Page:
To model future interest in all things pumpkin spice, we first calculated the sum of the raw data between the identified start and end dates. This calculation gave the total annual interest in pumpkin spice. This number was fit to: 1) an exponential growth curve (see example here) and 2) a “hump-shaped” quadratic function that looks like a peak (see example here). We reasoned that if the hump-shaped function was a better fit, we could then predict the future year in which the decline in pumpkin spice would begin, thank god. Also, a quadratic equation is easy to code. We compared the fit of both curves using Akaike’s Information Criteria (AIC), in which lower values indicate a better fit.
Results & Discussion
There is a disturbingly large increasing trend in the weekly pumpkin spice search volume over the last decade (Fig. 1). In each year, the pumpkin-peak appears to be bi-modal (two peaked). The first peak is typically centered just before Halloween, while a second, sharper peak is associated with Thanksgiving (US). The prominence of a “Thanksgiving” peak suggests that part of the first October peak in each year may be confounded by a Canadian Thanksgiving Effect because Canadians celebrate Thanksgiving on the second Monday in October, because otherwise they get frostbite or something. Since 2012, the October peak has been larger than the Thanksgiving peak, suggesting a fundamental change in the way pumpkins have transitioned from a Thanksgiving dessert, to something probably more insidious.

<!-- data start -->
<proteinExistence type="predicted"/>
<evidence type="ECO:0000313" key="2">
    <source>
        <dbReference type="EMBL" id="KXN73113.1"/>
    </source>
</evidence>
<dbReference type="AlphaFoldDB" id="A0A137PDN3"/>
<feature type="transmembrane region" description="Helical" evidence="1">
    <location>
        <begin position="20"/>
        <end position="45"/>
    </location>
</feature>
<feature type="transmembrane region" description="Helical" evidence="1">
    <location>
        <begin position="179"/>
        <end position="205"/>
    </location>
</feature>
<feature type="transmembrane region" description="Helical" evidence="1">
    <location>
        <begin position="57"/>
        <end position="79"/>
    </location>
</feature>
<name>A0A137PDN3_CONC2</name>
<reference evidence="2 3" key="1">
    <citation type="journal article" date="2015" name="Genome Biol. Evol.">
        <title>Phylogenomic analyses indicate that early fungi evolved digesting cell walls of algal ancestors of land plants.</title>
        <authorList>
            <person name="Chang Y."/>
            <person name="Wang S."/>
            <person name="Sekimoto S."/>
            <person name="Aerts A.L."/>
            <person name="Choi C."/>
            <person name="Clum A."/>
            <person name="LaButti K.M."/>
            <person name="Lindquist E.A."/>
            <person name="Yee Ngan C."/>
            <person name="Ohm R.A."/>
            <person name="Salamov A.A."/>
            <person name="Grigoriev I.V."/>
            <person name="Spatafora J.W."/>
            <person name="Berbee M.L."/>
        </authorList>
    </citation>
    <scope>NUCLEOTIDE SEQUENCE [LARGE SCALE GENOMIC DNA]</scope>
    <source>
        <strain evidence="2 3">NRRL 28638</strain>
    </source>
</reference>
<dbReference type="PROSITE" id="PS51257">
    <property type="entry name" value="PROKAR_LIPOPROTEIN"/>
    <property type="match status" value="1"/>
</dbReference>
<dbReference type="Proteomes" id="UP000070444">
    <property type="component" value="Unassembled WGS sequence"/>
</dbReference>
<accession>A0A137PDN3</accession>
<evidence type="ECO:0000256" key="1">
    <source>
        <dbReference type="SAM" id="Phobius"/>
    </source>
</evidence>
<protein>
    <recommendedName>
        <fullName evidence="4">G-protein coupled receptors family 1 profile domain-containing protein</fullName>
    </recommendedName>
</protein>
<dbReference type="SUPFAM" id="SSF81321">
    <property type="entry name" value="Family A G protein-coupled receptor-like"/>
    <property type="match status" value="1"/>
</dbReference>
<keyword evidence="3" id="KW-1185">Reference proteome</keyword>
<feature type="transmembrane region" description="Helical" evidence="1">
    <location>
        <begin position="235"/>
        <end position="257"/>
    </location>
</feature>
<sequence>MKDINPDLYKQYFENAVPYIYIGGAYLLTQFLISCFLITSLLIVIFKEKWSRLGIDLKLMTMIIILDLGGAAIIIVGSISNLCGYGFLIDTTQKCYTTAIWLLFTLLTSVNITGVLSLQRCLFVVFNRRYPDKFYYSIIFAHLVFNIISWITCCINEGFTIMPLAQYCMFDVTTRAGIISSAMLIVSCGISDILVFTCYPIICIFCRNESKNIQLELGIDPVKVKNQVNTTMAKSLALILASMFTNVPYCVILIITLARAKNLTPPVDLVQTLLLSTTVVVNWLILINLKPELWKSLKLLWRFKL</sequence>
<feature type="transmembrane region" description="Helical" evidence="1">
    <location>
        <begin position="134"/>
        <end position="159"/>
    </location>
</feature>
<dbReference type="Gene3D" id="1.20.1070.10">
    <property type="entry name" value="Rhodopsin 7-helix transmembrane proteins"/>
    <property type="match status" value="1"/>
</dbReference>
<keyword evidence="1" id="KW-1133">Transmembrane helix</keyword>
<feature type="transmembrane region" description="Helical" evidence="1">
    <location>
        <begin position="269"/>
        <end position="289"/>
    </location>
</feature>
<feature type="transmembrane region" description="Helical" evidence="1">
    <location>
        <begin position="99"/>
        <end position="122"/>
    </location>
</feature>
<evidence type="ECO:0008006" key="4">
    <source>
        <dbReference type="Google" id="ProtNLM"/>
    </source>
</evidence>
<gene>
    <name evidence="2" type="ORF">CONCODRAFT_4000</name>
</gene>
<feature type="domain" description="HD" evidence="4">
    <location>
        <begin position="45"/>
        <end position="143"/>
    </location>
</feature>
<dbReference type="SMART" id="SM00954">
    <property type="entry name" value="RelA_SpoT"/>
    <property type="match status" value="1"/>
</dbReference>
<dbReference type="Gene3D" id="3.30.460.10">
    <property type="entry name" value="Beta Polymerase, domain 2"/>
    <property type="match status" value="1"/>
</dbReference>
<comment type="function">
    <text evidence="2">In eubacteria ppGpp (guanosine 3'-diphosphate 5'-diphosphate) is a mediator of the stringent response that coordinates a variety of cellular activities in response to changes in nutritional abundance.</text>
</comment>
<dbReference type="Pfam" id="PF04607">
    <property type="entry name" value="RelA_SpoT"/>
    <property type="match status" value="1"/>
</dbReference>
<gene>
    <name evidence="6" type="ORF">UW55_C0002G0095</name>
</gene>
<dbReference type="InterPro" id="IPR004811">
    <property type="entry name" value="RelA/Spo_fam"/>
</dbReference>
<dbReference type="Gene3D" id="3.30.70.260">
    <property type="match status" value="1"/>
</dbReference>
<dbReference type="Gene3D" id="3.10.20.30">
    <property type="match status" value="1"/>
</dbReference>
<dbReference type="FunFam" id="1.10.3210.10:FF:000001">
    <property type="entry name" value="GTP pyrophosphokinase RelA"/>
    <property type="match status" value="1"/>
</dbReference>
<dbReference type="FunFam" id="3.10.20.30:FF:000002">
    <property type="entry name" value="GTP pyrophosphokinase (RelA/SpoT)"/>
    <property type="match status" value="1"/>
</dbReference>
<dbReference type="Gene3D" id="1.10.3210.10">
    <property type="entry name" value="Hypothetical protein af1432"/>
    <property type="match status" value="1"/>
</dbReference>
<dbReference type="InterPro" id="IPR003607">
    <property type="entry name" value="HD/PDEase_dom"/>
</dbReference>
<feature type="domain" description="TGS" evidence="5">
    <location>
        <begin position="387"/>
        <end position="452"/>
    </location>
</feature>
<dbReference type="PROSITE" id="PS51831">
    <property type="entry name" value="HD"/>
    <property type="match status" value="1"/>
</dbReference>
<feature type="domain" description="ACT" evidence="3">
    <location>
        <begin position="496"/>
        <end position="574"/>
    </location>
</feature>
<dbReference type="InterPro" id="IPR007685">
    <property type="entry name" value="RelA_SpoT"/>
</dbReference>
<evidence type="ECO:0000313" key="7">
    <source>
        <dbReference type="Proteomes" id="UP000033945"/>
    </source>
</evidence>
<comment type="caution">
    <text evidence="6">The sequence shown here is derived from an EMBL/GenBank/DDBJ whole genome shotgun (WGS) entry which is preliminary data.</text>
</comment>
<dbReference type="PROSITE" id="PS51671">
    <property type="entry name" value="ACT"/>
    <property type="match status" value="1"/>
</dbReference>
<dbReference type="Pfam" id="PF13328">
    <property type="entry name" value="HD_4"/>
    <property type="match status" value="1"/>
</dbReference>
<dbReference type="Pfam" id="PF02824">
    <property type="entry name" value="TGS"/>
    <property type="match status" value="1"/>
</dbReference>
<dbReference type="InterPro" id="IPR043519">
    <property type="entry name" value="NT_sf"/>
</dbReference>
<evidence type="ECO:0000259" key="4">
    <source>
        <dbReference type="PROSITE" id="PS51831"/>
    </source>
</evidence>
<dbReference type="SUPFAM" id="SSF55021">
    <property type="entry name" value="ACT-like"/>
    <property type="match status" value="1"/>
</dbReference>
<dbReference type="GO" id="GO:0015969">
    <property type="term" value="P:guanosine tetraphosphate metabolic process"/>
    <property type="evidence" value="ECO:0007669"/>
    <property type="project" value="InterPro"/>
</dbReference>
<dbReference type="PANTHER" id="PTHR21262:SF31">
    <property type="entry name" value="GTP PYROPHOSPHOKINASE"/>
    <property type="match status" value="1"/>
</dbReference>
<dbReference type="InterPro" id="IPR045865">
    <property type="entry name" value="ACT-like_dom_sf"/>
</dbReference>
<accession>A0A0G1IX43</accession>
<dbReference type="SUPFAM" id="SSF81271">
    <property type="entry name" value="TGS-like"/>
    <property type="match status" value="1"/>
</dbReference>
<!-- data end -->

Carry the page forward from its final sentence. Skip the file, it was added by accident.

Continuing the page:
The seasonal timing of the pumpkin peak has shifted progressively and dramatically since 2004, starting almost 2 months earlier in 2013 than in 2004 and ending a week and a half later (Fig. 2). The week of maximum pumpkin interest has shifted earlier by nearly a month. These changes in pumpkin peak phenology are in contrast to many such changes found in the natural world as of late. As a result of climate change, the arrival of autumnal and winter cold weather is occurring later in the year (Magnuson et al. 2000). Because pumpkin products are traditionally associated with the arrival of seasonal weather conditions (that is, “football weather”), it would be expected that pumpkin peaks would also arrive later in the year, while in fact, the opposite appears to be true.